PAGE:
A Property Settlement Agreement (or PSA) is a contractual document that sets out the terms of a divorce, and in particular the property settlement. While it is not required in Washington state that the terms of the divorce be set out in a PSA, there are distinct advantages.
As a contract between the parties, state law allows us to reference the contract in the divorce decree without actually filing the PSA itself with the court. This means that we can keep much of the specifics about what you own, what you owe, and how you have divided your assets out of the public record. (Did you know that just about anyone can go down to the courthouse and look up your divorce file?) In recent years privacy has become an increasing issue with many people, and use of a PSA enables them to preserve much more privacy around their divorce than if the full terms of the divorce were spelled out in the divorce decree in the court file.
A second benefit is that as a contract, it is a binding agreement between the parties even prior to the court signing the divorce decree. Therefore the parties can begin to act on their agreements even prior to the finalization of their divorce (there is a mandatory 90 day waiting period between when a divorce is commenced and when it can be finalized in court.) They can begin changing names on titles, selling real estate, and transferring accounts without worrying that doing so will adversely impact them in the divorce proceedings.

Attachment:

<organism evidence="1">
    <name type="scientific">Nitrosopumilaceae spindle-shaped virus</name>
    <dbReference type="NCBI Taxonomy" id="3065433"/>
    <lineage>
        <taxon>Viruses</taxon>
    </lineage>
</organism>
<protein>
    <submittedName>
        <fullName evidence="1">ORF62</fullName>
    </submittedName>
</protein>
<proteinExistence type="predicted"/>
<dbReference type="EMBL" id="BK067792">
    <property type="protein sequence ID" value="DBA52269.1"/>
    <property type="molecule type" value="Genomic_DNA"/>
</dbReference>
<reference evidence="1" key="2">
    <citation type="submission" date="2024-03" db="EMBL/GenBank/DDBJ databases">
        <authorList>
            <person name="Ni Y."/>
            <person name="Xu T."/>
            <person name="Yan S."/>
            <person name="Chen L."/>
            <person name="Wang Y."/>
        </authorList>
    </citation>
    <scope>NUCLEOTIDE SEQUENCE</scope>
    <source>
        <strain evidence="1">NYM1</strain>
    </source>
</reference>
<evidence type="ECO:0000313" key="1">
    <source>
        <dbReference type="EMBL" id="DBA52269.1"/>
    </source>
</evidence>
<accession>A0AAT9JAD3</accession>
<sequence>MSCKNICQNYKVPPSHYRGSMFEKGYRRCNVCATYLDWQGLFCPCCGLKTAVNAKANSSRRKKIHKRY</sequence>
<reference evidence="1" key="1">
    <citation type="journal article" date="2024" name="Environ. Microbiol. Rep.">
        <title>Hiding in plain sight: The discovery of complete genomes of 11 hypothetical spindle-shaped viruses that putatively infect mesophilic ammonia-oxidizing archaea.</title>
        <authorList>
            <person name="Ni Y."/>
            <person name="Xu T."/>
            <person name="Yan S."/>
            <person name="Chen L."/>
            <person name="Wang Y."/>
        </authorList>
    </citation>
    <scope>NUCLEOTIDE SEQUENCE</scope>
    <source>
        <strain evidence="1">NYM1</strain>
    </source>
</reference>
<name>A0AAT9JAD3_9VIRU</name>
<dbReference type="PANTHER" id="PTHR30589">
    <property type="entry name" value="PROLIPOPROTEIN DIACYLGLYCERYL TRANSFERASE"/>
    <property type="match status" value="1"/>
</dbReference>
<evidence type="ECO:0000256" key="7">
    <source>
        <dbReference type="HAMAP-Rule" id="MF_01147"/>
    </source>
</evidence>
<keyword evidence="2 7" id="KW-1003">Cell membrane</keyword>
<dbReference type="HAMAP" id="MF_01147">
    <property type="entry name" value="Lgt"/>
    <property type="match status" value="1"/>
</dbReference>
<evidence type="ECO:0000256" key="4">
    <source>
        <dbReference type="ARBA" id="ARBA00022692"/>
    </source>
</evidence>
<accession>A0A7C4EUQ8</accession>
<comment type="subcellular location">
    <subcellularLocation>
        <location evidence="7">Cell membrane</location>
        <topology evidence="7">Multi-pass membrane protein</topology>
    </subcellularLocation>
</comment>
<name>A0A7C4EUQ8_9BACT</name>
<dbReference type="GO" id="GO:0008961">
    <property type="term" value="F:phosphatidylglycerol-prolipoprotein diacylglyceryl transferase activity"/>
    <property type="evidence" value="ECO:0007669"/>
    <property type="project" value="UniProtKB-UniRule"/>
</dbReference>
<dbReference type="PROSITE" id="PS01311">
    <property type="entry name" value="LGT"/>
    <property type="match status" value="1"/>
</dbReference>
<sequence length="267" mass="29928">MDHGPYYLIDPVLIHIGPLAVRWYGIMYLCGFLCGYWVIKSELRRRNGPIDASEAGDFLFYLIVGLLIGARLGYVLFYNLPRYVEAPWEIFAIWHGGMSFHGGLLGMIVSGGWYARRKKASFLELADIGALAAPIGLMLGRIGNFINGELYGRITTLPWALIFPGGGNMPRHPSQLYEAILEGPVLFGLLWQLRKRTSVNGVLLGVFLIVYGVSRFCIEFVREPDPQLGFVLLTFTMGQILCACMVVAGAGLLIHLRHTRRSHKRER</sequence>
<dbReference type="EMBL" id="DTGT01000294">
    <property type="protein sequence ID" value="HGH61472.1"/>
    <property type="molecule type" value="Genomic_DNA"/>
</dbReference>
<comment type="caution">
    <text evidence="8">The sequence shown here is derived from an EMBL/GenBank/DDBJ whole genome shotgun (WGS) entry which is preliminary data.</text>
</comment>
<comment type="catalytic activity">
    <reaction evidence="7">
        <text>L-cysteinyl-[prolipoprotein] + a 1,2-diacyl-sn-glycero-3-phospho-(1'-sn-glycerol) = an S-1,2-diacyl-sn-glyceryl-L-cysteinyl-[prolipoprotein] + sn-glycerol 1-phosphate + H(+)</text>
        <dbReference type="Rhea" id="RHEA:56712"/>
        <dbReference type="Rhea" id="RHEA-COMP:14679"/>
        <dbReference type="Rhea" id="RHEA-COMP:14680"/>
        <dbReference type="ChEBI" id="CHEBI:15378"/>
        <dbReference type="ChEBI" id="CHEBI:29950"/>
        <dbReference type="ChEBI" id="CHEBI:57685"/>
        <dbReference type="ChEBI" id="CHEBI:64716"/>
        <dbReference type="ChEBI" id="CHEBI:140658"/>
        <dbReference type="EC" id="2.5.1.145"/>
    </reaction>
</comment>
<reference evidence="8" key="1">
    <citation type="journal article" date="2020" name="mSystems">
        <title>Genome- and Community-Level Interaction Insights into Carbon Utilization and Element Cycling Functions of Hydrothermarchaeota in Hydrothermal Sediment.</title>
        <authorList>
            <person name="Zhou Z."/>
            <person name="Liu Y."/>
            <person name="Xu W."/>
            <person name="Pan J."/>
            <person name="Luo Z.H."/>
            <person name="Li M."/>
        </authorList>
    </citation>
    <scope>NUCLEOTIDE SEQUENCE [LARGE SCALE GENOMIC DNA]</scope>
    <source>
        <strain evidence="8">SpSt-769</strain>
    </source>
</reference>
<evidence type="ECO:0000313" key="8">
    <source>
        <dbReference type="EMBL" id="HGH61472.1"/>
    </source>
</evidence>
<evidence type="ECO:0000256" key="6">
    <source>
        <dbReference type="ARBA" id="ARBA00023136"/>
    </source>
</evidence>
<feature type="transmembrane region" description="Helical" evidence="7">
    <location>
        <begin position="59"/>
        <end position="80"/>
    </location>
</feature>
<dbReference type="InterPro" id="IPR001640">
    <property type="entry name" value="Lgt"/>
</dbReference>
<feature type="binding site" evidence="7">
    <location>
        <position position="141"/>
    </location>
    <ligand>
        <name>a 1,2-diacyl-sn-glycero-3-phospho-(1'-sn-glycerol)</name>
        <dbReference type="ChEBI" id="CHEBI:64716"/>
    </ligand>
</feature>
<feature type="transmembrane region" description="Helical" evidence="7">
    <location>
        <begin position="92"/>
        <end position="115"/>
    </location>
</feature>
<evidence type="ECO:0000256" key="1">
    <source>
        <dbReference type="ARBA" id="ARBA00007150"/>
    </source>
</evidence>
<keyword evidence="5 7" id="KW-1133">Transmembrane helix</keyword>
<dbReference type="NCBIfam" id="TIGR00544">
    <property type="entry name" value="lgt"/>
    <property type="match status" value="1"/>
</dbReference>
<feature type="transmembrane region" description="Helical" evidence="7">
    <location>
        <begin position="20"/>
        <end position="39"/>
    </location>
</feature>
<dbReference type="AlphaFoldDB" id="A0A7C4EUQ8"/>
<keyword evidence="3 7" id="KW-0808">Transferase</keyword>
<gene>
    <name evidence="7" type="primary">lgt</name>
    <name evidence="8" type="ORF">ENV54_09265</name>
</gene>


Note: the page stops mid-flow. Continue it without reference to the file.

A third benefit is that it can allow parties to start work on financing prior to the finalization of the divorce. Typically lenders are very reluctant to finance a home purchase or complete a refinance while a divorce is ongoing, because they do not know what the financial position of the person is going to be coming out of the divorce. It is not certain what assets they will still own or how support obligations might impact their income. Many lenders will agree to complete financing, however, if there is a completed and signed PSA which clarifies the financial settlement.